Risky Play

I attended a forest kindergarten once a week over four weeks with a local nursery to make observations and take photographs of children involved in risky play.   In my plan I had intended to attend the forest kindergarten over five weeks but due to unforeseen circumstances I was only able to attend four sessions with one of them being a morning and afternoon session.  
A further adjustment that was made was the area that the children played in.   After the dog incident (see observation 1j) it was decided between the nursery teacher and the forest ranger that it would be in the best interests of the children if they moved to a new area.   The new area that we moved to in the second week was the area that the children visited when they were working on the play structures so I made a great deal of observations on the children using the play structures so I felt that there was no need to carry out my activity on ‘play structures, problems solving and team work’ as throughout all my observations I feel I have gathered enough information.
I observed the children using incidental observations while engaged in risky play within the forest involving height, motion and speed, hanging, rolling.......   I feel this method was appropriate because it helped me to find out what risks children take in their play.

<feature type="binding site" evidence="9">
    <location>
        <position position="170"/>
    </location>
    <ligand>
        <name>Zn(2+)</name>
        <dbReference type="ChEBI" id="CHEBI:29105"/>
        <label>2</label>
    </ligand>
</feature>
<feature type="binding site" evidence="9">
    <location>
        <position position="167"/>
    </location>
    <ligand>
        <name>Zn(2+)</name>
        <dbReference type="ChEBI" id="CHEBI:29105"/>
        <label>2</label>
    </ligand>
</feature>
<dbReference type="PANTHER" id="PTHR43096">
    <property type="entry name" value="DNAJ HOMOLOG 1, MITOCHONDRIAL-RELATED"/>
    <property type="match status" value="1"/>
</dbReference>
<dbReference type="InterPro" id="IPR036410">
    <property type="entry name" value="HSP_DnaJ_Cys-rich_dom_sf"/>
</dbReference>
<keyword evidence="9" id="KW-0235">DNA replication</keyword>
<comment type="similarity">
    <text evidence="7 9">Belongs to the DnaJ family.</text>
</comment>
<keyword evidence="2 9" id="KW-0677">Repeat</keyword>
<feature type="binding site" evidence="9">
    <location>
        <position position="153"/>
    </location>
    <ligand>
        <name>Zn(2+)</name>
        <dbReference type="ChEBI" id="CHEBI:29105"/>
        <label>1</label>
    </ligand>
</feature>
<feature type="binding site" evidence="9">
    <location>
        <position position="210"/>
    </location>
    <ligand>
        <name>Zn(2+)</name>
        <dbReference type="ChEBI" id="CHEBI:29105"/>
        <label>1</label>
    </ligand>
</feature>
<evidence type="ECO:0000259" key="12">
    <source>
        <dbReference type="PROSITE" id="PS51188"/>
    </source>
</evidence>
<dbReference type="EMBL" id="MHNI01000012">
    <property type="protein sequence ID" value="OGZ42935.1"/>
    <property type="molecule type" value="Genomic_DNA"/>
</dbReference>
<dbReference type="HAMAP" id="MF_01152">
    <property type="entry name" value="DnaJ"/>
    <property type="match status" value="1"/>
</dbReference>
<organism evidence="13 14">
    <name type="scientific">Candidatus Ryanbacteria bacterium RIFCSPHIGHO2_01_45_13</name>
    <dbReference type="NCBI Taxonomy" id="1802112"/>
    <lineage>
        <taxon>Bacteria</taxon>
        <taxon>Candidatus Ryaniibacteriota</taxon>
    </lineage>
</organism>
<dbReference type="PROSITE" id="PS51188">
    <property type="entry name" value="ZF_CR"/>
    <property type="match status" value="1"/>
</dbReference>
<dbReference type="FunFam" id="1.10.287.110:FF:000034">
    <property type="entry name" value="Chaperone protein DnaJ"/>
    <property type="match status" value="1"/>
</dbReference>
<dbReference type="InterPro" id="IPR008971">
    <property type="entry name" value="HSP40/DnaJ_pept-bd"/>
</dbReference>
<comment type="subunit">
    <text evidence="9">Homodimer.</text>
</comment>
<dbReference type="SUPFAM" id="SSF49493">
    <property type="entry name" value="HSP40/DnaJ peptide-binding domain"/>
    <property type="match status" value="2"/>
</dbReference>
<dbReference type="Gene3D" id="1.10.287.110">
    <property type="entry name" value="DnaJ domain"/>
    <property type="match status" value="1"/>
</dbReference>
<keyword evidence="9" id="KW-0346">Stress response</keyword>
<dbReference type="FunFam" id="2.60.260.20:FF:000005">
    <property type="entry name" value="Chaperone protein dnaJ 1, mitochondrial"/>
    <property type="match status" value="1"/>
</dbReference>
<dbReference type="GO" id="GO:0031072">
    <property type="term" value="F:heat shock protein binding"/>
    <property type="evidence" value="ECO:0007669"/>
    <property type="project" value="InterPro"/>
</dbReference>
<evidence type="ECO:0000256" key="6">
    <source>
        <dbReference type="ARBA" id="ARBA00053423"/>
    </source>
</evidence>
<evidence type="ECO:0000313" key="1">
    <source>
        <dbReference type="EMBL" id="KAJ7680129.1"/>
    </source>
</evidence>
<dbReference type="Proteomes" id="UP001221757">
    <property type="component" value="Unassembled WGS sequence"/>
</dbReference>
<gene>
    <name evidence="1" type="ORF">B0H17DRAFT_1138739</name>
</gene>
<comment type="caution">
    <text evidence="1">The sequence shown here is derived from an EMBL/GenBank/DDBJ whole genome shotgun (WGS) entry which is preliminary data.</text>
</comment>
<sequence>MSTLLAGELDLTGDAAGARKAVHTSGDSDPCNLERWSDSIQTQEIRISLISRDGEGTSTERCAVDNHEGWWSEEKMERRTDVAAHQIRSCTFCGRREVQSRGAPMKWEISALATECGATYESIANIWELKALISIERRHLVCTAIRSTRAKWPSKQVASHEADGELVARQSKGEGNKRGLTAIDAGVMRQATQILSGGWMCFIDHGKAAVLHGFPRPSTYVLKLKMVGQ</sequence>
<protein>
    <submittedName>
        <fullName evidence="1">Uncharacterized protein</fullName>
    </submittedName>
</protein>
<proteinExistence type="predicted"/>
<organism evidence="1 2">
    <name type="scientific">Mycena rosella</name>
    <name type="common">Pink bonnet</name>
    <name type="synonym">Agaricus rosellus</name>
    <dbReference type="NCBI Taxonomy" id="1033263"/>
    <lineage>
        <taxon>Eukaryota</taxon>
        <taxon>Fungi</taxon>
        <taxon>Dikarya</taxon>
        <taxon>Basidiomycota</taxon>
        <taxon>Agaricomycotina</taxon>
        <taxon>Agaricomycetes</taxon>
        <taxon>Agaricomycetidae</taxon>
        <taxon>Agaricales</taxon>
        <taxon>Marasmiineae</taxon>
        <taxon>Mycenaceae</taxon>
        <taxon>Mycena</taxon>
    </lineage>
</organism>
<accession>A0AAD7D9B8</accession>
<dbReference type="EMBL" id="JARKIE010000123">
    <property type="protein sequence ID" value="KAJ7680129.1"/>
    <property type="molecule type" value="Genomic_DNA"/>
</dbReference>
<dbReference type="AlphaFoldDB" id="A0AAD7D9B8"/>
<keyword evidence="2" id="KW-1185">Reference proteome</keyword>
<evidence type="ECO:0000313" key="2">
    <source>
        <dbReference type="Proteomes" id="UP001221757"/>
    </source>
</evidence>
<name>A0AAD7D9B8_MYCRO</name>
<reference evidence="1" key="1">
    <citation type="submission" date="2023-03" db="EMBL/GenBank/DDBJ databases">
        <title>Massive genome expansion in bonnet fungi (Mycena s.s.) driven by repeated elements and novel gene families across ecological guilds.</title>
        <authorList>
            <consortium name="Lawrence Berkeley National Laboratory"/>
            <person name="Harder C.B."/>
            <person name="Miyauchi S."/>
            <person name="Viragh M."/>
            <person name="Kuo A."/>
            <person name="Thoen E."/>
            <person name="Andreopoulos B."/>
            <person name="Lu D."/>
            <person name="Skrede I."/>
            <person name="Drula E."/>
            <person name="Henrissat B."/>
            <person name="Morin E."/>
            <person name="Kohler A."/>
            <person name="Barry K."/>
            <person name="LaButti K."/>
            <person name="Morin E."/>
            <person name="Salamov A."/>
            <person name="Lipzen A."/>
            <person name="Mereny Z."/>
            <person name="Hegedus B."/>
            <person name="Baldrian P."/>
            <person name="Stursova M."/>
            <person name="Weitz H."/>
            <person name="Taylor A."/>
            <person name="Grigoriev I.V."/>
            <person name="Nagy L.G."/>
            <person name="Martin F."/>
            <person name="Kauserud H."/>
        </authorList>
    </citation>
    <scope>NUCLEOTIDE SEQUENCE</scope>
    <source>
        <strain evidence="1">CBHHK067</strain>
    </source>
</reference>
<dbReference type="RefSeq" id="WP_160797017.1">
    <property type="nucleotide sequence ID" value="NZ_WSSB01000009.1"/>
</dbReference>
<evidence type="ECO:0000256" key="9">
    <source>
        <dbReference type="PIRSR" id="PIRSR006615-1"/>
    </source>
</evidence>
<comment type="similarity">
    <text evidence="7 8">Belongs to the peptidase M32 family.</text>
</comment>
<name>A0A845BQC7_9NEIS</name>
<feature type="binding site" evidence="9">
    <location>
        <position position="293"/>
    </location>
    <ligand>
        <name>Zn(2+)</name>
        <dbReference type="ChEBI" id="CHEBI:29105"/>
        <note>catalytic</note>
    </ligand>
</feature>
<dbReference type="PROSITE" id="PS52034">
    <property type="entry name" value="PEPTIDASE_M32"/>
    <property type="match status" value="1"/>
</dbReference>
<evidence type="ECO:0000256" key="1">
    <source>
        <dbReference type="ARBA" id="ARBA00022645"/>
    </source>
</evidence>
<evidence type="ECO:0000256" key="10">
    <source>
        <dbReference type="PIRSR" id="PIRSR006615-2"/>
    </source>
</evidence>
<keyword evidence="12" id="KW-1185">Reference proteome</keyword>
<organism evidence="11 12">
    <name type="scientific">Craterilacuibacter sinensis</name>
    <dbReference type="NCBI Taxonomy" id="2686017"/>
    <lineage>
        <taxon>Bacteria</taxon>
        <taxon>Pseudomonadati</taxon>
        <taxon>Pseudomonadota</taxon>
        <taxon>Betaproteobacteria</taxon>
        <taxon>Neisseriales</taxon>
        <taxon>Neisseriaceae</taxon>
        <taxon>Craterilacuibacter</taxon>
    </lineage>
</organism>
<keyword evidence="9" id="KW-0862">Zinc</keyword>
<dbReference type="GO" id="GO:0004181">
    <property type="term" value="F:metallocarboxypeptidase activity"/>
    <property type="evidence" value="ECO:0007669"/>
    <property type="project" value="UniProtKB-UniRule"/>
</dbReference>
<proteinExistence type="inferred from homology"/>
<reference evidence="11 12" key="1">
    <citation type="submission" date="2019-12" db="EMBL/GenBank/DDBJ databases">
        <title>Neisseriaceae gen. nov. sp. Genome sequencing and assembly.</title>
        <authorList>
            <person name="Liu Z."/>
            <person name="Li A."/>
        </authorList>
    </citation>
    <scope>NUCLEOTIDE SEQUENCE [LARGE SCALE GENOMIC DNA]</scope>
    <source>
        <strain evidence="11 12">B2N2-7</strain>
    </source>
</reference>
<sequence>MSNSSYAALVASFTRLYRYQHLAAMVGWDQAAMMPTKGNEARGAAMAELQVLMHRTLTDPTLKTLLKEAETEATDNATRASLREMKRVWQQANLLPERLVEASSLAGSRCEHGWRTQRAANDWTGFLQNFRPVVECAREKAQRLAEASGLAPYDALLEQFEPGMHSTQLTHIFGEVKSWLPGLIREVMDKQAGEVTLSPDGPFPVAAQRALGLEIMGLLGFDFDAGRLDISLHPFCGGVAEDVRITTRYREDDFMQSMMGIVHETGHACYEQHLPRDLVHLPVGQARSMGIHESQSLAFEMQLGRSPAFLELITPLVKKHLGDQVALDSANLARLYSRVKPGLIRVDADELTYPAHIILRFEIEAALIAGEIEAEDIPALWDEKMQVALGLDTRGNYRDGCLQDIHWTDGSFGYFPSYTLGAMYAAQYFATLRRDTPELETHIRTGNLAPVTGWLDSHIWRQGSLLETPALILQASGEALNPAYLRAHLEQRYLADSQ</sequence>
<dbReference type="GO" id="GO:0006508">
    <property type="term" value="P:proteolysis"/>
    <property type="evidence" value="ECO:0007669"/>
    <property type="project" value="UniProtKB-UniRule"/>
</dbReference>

Each week along with observing the children engaged in their play I decided to have a focus for my observations.   The focus for week one was ‘The Right to Play’.   The Right to Play is underpinned by article 31 of UNCRC.   It states that ‘Every child has the right to rest & leisure, to engage in play and recreational activities appropriate to the age of the child and to participate freely in cultural life and arts.’   The children’s right to play was evident in the forest environment and this was reflected within my observations of them participating in risky play (see observations 1b-1p)   I feel that while it is important to eliminate hazards, opportunities for...